If a runner runs a race and doesn't show up in the results, did she really run the race? You're going to have to take my word for the fact that I did run the second half of the San Francisco marathon this morning. The results show me finishing the full marathon in 3:25, though this time has been a moving target all day showing 3:23, then 3:25 and later a 3:02. At one point (Dissin' Genius as my witness) the results showed that I spanked the field with my age-graded performance of 369%. Now, it's been changed to show a mere 70%. I really thought I had something on Barbara Miller for a minute there.
How does this happen? I don't know, but I have a message in to the race results company. I'm really kind of curious how they work these things out.
Anyway, I'll get back to the race that I actually ran. DG and I left the house at 5:20 for the race start in Golden Gate Park picking up my friend Kirsten along the way. It was a pleasant morning in the mid-50s with a little bit of drizzle when he dropped us off. During our warm up, we ran in the opposite direction as the marathoners that were running down the same road that our race would start. I started to realize that this might be an issue for those of us running the second half marathon if there wasn't a way to separate us from the marathoners who, from the signs being waved around by pace group leaders, were shooting for 3:50-4:10 finish times. So, we would be running up from behind them constantly for 13 miles going about 3-4 minutes per mile faster than they were running. Who looks at a race like this and thinks, "Wow, wouldn't it be fun to start a group of sub-6:00/mile runners at the same time that the 4-hour marathoners are coming through Golden Gate Park?" This turned out to be a problem.
I knew that the course was going to be hilly, but I thought it would be less hilly than Seattle. I was wrong. This one was pretty darn hilly. I've pasted the output from my Garmin below including the course profile so you can see how hilly it was. I don't trust the overall elevation gain that it shows, but you can see that there was never a break from the undulations. This turned out to be a problem for me mentally. Looking at the elevation profile on line last week, I was planning for some good hills for the first 5 miles, then I would have some nice downhill miles followed by flats. So, I hit mile 6 thinking that I had made it through the tough stuff, but I kept hitting hill after hill, though they were less severe than those in the first 6 miles.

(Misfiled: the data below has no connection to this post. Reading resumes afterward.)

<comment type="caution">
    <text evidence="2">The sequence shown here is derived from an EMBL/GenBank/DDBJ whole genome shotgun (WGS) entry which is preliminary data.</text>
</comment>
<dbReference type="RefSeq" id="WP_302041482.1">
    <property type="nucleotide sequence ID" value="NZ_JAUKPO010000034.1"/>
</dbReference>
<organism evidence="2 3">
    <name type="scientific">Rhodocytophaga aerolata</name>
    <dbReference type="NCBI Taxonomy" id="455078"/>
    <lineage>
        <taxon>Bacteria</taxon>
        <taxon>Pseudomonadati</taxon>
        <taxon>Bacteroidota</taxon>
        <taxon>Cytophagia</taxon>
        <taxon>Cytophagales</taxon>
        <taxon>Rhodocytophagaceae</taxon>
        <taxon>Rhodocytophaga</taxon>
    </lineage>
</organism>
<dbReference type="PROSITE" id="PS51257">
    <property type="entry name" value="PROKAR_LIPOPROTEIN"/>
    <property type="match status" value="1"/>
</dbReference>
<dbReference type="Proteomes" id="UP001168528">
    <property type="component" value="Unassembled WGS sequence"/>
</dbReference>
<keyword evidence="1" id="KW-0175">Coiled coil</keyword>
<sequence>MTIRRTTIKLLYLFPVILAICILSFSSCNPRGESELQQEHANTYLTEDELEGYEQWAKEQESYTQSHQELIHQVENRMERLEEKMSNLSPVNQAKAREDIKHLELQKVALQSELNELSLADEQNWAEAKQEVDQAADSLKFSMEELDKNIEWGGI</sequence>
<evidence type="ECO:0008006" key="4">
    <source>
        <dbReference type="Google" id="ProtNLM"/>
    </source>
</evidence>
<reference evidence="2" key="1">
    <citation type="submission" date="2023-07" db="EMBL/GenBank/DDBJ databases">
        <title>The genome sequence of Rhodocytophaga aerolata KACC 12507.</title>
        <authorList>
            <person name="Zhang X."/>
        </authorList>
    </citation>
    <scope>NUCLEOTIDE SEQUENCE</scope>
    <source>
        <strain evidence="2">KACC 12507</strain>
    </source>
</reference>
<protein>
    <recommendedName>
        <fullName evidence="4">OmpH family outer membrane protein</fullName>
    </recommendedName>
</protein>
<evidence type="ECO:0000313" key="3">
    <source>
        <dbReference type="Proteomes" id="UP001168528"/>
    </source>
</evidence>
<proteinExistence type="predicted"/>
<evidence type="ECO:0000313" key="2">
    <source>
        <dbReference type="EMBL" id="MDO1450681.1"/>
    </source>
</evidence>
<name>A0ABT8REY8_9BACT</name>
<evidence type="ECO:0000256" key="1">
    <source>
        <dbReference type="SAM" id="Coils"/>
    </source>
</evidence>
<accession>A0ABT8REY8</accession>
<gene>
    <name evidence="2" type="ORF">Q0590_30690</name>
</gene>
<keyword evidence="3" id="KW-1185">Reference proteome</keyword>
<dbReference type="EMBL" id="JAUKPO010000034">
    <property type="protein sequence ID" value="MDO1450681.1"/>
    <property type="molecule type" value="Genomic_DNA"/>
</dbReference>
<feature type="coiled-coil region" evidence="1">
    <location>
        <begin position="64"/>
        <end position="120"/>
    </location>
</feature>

Had I gone out at a reasonable pace in the hills the first 6 miles, I might not have cared at all about those that came later. But, my first 6 miles were not reasonable. I attacked from the gun with a first mile at 5:54 pace. The next one was a 5:59 and the third was finally a reasonable 6:15 up that ridiculous hill. My first 5k was 18:55--in those hills. So, why did I do this? I was tailing Sylvia Mosqueda, one of my Masters heroes, that's why. I had her in my sights for the first 6 miles. Of course she dropped me like a bad habit after that, but it was really inspiring to watch her float up those hills while weaving in and out of the marathoner traffic.
The slower marathon runners on the course made for very difficult fast running. Think about trying to run SPR (shortest possible route) under the following conditions: